Wednesday, August 23, 2017
It's a shame it's escaped my attention all this time because this simple, easy-to-grasp book is a remarkable distillation of much of what artists know about composition presented in a way that virtually anyone will understand. So, I wish I had read it long ago. My instinct now will be to recommend Picture This every time someone looks at a piece of my art and wonders what's going on, every time I'm in the presence of someone who expresses frustration with understanding art, especially abstract art. Although it can be read in a single sitting (the expanded edition is about 132 pages, mostly pictures), it's nothing short of revelatory. This book is quietly brilliant.
Picture This is likely to be extremely useful in teaching or presenting basic concepts of perception and composition to laymen. It provides a handy framework for talking about art, particularly with people who think they don't understand art--and again, abstract art in particular because the discussion is presented using simple paper cutouts, themselves abstracted distillations of the things they represent; Bang looks at how shape, color, size, and placement on a page affect our feelings.
At the same time, I suspect many artists will find the book concisely articulates much of what they instinctively know already about these subjects but may be unable to express in words. For artists, the book is likely to feel like an affirmation of instinct. The author touches on the subject explicitly at the end of the book (I suspect this is an addition to the anniversary edition) in a short chapter called "Finally, in Defense of Instinct." The chapter comprises a single illustration (from the author's book Dawn, an adaptation of the Japanese folktale known as "The Crane Wife"), and a single page of text. She says "I made this image long before I wrote Picture This and before I understood its principles." You can almost hear her inwardly saying "Yes! See! I knew what I was doing all along!" And, as an artist, it's hard not to share her feeling.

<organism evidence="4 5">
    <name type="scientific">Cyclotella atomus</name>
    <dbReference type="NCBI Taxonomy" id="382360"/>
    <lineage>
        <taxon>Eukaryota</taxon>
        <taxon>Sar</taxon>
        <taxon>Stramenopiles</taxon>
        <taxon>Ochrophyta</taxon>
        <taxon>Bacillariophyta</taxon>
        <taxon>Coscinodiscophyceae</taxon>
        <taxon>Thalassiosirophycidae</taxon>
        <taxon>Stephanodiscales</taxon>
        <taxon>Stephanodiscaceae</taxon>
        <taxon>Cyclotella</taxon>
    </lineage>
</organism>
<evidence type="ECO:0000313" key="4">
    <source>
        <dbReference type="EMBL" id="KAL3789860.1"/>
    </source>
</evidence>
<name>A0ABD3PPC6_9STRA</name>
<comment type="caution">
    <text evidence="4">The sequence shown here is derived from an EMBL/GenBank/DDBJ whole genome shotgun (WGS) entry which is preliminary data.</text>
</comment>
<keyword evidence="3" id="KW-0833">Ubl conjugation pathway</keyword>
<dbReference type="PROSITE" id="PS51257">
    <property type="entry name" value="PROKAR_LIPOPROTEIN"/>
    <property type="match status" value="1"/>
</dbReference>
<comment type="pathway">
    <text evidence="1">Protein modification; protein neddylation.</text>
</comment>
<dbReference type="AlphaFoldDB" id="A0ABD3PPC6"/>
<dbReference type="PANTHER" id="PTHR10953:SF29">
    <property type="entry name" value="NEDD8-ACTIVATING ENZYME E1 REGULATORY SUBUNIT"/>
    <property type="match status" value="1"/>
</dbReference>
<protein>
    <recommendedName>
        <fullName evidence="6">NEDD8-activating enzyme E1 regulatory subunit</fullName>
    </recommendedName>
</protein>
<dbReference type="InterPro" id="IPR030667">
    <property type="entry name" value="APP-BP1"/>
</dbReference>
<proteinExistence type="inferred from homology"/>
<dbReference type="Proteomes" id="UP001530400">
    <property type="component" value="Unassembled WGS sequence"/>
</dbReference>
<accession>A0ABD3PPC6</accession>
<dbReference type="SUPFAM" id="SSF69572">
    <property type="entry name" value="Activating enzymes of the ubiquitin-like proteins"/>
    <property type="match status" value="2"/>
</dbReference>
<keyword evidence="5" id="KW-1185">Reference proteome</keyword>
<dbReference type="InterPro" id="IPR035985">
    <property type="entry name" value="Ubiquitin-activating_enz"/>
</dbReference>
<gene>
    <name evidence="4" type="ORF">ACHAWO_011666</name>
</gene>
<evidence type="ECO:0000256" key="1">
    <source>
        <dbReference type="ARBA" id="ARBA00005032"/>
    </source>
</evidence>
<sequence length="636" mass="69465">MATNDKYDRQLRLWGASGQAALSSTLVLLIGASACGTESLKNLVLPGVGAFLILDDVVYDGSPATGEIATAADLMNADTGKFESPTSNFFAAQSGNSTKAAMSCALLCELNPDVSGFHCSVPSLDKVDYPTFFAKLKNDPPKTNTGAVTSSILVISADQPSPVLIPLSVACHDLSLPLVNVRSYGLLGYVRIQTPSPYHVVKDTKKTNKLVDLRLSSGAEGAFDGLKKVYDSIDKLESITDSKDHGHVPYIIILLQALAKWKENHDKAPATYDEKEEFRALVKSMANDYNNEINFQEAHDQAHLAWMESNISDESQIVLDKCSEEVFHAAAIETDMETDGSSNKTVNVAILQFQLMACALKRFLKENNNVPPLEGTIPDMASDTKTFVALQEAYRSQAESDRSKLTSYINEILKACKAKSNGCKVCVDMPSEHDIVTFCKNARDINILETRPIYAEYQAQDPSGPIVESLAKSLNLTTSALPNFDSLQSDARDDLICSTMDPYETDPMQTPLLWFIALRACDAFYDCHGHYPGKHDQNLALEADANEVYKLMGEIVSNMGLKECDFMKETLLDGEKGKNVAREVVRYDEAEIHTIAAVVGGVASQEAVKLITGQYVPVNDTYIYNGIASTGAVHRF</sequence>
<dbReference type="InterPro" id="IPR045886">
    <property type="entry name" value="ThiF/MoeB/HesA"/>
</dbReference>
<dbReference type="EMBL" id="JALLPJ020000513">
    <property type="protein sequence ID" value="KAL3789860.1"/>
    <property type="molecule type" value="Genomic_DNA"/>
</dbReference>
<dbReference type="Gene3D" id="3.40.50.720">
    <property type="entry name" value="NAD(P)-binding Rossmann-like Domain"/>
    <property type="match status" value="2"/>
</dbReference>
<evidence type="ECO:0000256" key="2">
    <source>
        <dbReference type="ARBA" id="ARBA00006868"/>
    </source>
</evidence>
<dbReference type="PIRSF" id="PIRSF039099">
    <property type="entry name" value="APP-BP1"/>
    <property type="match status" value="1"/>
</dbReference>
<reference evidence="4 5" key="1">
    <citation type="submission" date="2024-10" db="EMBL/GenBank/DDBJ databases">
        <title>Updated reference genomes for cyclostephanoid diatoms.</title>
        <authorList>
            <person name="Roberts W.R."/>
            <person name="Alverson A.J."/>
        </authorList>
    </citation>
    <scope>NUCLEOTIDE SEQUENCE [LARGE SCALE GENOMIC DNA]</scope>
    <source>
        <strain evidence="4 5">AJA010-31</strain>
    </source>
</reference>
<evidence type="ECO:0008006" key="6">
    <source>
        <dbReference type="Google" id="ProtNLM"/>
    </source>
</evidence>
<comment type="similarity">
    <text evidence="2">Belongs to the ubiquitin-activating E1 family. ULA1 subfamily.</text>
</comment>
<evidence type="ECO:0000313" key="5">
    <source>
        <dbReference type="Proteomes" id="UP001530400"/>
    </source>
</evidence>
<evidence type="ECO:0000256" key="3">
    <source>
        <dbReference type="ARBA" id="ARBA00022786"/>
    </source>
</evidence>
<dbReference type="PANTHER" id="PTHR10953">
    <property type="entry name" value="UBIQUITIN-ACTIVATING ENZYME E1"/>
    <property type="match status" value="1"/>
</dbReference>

But she's thinking about instinct in another, more fundamental sense. Throughout the book, Bang looks at pictorial elements pared down to essentials and draws attention to the basic human instincts these elements play on to evoke feeling through the agency of the artist. For example, she makes it abundantly clear how our intimate, unavoidable relationship with gravity informs the way we interpret nearly all pictorial forms. Almost the entirety of the book is illustrated with diagrams made using only black, white, red, or lavender paper cutouts--just the essentials (see the book cover above). The first example not such an explanatory diagram appears only on page 117, at the very end of the book. Presenting her illustration from Dawn mentioned above, author Bang invites the reader to contemplate the image using the ideas presented in Picture This without herself deconstructing the image. By page 117, however, there's no need for her to reiterate. With the concepts leading up to this illustration in mind, it's easy to see how it works. Her ideas are clear, elemental, and obvious once presented; they leave a deep impression. The last time I encountered such a clear, convincing, extended argument about any topic was reading Darwin's On the Origin of Species. Highly recommended. This book should be in the collection of every artist, every school, every man or woman who's ever struggled with interpreting (or making) imagery of any kind.